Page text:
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BANGKOK 18 February 2019 11:04
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MOPH opens floating clinic in Kanchanaburi

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MOPH opens floating clinic in Kanchanaburi

 

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KANCHANABURI, 11th December 2018 (NNT) - The Ministry of Public Health (MOPH) has opened the first floating clinic to deal with marine accidents in Srinakarin Dam, Kanchanaburi province. 

The Public Health Minister, Dr. Piyasakol Sakolsatayadorn, visited the first floating clinic in Thailand, which was opened on Saturday as part of the "Srisawat Model". 

The "Srisawat Model" is a joint cooperation among 11 agencies, including the Office of the Permanent Secretary of the Ministry of Public Health, the Department of Medical Services, the Department of Health Service Support, the Electricity Generating Authority of Thailand (EGAT), the Royal Thai Police, the Department of Tourism, the Marine Department, the Department of National Parks, Wildlife and Plant Conservation, the National Institute for Emergency Medicine, the Medical Council of Thailand, and Bangkok Hospital. 

The "Srisawat Model" is an initiative to enhance Thailand’s ability to handle water-related incidents more effectively, making sure assistance and medical services reach those in need in a timely manner. 

The clinic is equipped with medical personnel and life-saving equipment, such as respiratory aids, defibrillators, and medical supplies, enabling it to provide emergency support when needed including transporting patients to nearby hospitals.

 
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-- nnt 2018-12-11
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While I salute the initiative, I sure hope they have something constructive to do for the other 360+ days a year when there are no water related incidents. 

 

Not to mention the inconvenient fact that it may be much faster to transport someone by road to a land based facility than by water to a facility that may be a 3 hour boat ride away.  That's a long and winding reservoir with a road that runs up the east side.

 

I'm not against the idea, if they are also going to use the facility to serve the areas that don't have access to health care because of the remote location and economic factors.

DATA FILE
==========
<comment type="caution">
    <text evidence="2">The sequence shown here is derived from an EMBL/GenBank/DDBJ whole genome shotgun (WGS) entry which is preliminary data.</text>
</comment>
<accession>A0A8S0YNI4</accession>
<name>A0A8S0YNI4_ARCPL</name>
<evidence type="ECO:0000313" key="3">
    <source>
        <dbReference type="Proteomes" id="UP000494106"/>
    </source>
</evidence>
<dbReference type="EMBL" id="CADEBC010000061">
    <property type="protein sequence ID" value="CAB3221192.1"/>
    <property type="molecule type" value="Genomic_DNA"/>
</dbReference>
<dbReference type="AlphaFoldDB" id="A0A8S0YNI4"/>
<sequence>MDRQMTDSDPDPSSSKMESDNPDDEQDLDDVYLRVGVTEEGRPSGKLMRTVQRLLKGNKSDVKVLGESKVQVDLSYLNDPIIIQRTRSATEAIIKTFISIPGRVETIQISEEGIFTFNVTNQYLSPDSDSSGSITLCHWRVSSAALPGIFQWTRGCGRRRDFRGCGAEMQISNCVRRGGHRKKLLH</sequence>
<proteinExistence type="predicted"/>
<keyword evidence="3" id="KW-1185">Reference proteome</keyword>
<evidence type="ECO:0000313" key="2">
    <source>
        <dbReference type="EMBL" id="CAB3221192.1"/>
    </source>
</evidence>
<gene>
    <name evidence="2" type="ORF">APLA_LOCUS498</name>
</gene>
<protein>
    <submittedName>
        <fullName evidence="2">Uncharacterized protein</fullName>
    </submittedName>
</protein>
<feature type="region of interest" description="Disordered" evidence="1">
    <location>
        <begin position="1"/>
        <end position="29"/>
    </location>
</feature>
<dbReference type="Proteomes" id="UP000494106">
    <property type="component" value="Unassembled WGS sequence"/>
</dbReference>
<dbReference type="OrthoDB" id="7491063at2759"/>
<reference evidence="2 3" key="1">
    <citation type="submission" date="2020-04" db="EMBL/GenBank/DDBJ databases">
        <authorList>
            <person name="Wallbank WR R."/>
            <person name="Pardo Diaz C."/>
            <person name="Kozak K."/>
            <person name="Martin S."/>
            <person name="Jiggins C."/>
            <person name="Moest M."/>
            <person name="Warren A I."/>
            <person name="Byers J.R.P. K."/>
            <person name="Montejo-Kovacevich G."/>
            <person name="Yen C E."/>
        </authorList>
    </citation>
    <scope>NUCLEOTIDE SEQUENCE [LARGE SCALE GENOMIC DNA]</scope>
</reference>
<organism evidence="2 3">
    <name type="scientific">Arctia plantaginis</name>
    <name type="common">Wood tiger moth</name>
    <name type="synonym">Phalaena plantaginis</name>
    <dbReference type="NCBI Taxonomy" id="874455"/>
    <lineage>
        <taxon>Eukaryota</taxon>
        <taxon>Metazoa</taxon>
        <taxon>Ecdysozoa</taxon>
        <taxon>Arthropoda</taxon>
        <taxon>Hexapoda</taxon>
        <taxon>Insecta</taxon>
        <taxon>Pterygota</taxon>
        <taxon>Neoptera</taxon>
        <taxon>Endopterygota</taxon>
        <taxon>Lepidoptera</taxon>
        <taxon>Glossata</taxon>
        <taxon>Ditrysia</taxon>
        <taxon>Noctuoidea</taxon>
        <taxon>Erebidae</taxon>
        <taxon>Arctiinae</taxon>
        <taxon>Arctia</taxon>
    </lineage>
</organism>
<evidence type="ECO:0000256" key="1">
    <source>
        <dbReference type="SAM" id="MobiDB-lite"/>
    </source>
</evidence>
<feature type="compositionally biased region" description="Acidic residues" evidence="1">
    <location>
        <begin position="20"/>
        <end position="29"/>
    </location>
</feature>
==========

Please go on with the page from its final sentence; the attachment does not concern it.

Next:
On an aside, that's a beautiful area, and easily accessed on a weekend jaunt from BKK.

 

Edited by impulse
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No need to have defibrillators, just wait untill the next party raft arrives (won't take more than a minute usually) and the patient will get defibrillated by the super loud noise of their speaker system.

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Dont worry, it will be closed down soon, just like all these other great ideas. It must be fun to have a floating clinic, but I cant see it being much use.

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On 12/11/2018 at 6:07 AM, impulse said:

While I salute the initiative, I sure hope they have something constructive to do for the other 360+ days a year when there are no water related incidents. 

 

Not to mention the inconvenient fact that it may be much faster to transport someone by road to a land based facility than by water to a facility that may be a 3 hour boat ride away.  That's a long and winding reservoir with a road that runs up the east side.

 

I'm not against the idea, if they are also going to use the facility to serve the areas that don't have access to health care because of the remote location and economic factors.

 

On an aside, that's a beautiful area, and easily accessed on a weekend jaunt from BKK.

 

If the 'facility' is actually in the dam it's a little difficult to get a 'boat' into the Kwai Yai ...

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